Taliban Escalate New Abuses Against Afghan Women and Girls

Afghanistan’s Taliban are escalating restrictions against women and girls. The Taliban are intensifying these assaults in response to women’s rights campaigns in Afghanistan and Iran, and amid their own struggle to consolidate power.

Their intensifying violations against women risk mass atrocities and may presage greater violent extremism and threats to international security. Policymakers must respond.

What Our Primate Ancestors Can Teach Us About Dismantling the Patriarchy: The Ms. Q&A with Diane Rosenfeld

A new book shines an intriguing new light on the possibilities for alliances among women in the ongoing struggle to end men’s violence against women by examining the social organization of one of our closest primate relatives. In The Bonobo Sisterhood, Harvard Law School professor Diane Rosenfeld shows how we have much to learn from the bonobos about how to eliminate male sexual coercion.  

“Patriarchy is not inevitable; the bonobos are living proof of that.”

Weekend Reading on Women’s Representation: What Girls and Young Women Think About Politics; Ranked-Choice Voting Works in Alaska

Weekend Reading for Women’s Representation is a compilation of stories about women’s representation. 

This week: what girls and young women think about politics; Melinda French Gates recently committed $1 billion to Pivotal Ventures, an incubator with the aim of uplifting women; Ranked-choice voting and nonpartisan open seat primaries have been successful in Alaska; and more.

Women Everywhere Are Standing Up Against ‘Gender Apartheid’

The loss of our freedoms is mounting—from abortion rights, to lack of access to education, to being told what we must wear. The tragic death of Mahsa Amini connects us all at a time when it has never been more important to band together and push back against all forms of oppression.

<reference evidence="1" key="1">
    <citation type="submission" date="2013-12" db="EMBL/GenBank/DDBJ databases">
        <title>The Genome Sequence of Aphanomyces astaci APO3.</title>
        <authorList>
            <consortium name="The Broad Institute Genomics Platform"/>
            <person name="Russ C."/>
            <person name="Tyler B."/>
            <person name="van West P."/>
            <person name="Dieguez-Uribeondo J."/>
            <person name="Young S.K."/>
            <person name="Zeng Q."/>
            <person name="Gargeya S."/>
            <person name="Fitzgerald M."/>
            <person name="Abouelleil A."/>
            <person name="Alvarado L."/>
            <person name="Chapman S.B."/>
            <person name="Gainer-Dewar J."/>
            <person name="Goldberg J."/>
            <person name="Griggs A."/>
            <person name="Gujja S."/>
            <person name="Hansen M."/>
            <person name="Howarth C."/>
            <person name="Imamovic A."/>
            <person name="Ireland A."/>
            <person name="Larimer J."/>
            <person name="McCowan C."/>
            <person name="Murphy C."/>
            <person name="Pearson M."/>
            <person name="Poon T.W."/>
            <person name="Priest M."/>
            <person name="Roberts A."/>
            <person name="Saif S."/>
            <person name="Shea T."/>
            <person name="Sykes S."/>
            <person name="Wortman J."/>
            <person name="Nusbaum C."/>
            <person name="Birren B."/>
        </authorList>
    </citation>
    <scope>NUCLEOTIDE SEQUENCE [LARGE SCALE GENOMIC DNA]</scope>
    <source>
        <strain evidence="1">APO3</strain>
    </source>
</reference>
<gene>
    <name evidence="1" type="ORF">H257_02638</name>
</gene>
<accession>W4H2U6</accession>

That’s why, as feminists, we will stand with our sisters wherever there is a need—in Afghanistan, Iran, the DRC or here in the U.S. We know, in the end, we must prevail. There is no other choice.

Keeping Score: Women Protest Hijab Law Across Iran; SNL and Sesame Street Casts Make History; U.S. Government Scores C+ on Repro Rights

In every issue of Ms., we track research on our progress in the fight for equality, catalogue can’t-miss quotes from feminist voices and keep tabs on the feminist movement’s many milestones. We’re Keeping Score online, too—in in this biweekly round-up.

This week: Saturday Night Live and Sesame Street hire first nonbinary and Black woman cast members, respectively; Kelley Robinson hired as first Black woman director of the Human Rights Campaign; California becomes sanctuary state for trans youth; U.S. Soccer Federation documents rampant abuse; 80 percent of pregnancy-related deaths in the U.S. are preventable, and more.

‘Please Tell Me You’re Okay’: Watching Iran’s Protests Erupt

He is in Tehran. I am in Baltimore. The separation is unbearable. Right now, I don’t even want an answer. I want a sign that means he’s alive, that he’s not dead, that the internet has been restored, that he hasn’t been arrested or beaten.

The death of the 22-year-old Iranian woman, Mahsa Amini, at the hands of the “morality police” hasn’t just sparked spontaneous protests—it’s countrywide. Women are removing their headscarves and burning them because they are tired of being told what to do with their bodies. Men cheer them on, and some block the fists and batons crashing down on their sisters.